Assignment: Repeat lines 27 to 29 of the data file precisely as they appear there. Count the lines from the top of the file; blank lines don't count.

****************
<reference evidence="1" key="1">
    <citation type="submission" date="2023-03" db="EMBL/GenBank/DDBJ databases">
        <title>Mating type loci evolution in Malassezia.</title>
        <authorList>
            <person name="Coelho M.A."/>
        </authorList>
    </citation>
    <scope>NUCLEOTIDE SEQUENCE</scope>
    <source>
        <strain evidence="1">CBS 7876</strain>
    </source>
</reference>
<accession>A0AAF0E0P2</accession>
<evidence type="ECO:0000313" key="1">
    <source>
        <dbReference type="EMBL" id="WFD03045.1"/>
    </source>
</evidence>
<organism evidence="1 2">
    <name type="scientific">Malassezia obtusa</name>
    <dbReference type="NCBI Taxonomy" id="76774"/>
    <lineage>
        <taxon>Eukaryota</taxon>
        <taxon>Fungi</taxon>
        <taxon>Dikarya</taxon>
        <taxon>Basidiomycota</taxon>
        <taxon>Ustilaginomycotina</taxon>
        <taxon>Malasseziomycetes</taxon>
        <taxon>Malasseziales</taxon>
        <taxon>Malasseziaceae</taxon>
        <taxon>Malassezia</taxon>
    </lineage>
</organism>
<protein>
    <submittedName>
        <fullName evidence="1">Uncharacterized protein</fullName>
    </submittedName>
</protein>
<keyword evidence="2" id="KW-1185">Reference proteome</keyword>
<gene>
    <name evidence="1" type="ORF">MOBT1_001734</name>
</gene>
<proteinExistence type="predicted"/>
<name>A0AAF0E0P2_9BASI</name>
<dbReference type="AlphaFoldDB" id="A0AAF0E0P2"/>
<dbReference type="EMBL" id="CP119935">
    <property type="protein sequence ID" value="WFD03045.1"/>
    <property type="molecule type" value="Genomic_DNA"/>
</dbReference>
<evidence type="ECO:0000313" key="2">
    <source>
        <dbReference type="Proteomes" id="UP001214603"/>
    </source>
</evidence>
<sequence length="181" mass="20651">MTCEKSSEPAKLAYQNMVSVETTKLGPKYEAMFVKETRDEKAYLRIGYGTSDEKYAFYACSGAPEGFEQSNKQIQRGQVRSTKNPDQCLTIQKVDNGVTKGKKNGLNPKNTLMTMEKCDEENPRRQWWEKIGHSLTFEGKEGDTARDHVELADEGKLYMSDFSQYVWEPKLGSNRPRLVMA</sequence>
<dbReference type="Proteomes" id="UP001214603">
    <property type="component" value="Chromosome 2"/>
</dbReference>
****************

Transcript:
        <taxon>Ustilaginomycotina</taxon>
        <taxon>Malasseziomycetes</taxon>
        <taxon>Malasseziales</taxon>